The first thing to you need to keep in mind when you start this book is it was originally published in 1991. The depictions of Georgia society is most likely based in fact and although you may not believe it's accurate, and it's certainly has toned that down today, but in 1991 there were still people around like Queen and the women in high society were what their husband's made them. Keeping up appearances was what it was all about, but behind closed doors....
Here is the set up:
The story involves Samantha a woman returning home to work at the local newspaper after a stellar career as an investigative reporter in San Francisco and a hard fought battle with alcohol. Her lover has died and she no longer has a taste for the hard core murder scenes. But, being back home also means readjusting to the old south way of life and the inevitable run in with the man who broke her heart many years ago, Beau, who is now the medical examiner. When a well to do attorney, Forrest Ridley is found dead it initially looks like a horrible accident, but there may be more to it and Samantha's nose for news and her gut is telling her something is off. So, while the cops are going with the open and shut theory, Samantha is being hounded by Beau, who is totally contrite about their break up and is trying to make amends, to dig a little to see what might crop up. This is not the story Samantha was chasing but its bears looking into.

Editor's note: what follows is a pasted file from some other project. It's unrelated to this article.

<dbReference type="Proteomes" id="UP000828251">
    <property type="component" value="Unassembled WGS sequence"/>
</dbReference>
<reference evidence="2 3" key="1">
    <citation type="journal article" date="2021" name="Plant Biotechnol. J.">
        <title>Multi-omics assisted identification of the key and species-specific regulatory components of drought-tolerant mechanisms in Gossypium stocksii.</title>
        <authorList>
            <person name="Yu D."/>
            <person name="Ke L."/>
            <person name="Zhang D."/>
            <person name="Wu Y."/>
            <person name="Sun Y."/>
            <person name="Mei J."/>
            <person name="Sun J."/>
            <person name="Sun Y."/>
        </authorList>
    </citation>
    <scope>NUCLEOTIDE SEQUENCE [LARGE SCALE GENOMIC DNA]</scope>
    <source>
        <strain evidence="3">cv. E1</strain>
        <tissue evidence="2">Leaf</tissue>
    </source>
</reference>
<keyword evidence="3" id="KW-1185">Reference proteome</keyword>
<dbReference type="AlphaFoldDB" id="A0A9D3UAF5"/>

The main trouble with the book is as I mentioned earlier, it is just a little dated. I thought the story played out like a southern soap opera with corrupt cops, illegal drugs, big money and numerous sordid affairs. I'm not sure if everyone will understand the lay of the land when this story was written, but I understand this type of book was really popular in the early 1990's. Remember the night time soaps like Dynasty and Falcon's Crest were still really big on TV.
Big meltdowns and conniving schemes all of which culminated in a death, which in turn brought all those sins to the surface. There were a few issues I think could have used a little more fleshing out and I did kind of wonder where Samantha and Beau were going to end up. They seemed a little more at ease with each other in the end though.
What made the book worth reading all the way through to the scandalous conclusion was Samantha's character. She respected the old southern ways even though she didn't actually believe in them nor practice them. But, she had enough of that way of life instilled in her she made adjustments in order to get the job done.
I liked Uncle George and Peaches, and Samantha's little dog, characters that rounded out the story and gave it a dose of southern charm. There were also a few funny remarks along the way that helped balance out all that heavy drama.
In the end Samantha gets that story she was so hot to cover and she blows the lid off a scandal that people would be talking about for years to come. I think she found her niche at the small town newspaper and will fit into the slower pace of live just fine.
Home again in Atlanta after years on the Left Coast, crime reporter Samantha Adams finds that the more things change, the more they remain the same. Beau, the boy who broke her heart eons earlier, is more handsome than ever and is now the Medical Examiner.
In the South, good manners (and keen protective instincts) prevent folks from saying what they mean, particularly about extramarital “slippin’ and slidin’.” And backwoods sheriffs still rule their fiefdoms with a strong hand and steady aim.
Sam finds herself deep in the kudzu once more when a lawyer, a family acquaintance, goes missing, then turns up dead. When the sheriff rules it an accident, Sam and Beau team up to deliver their own unique brand of justice.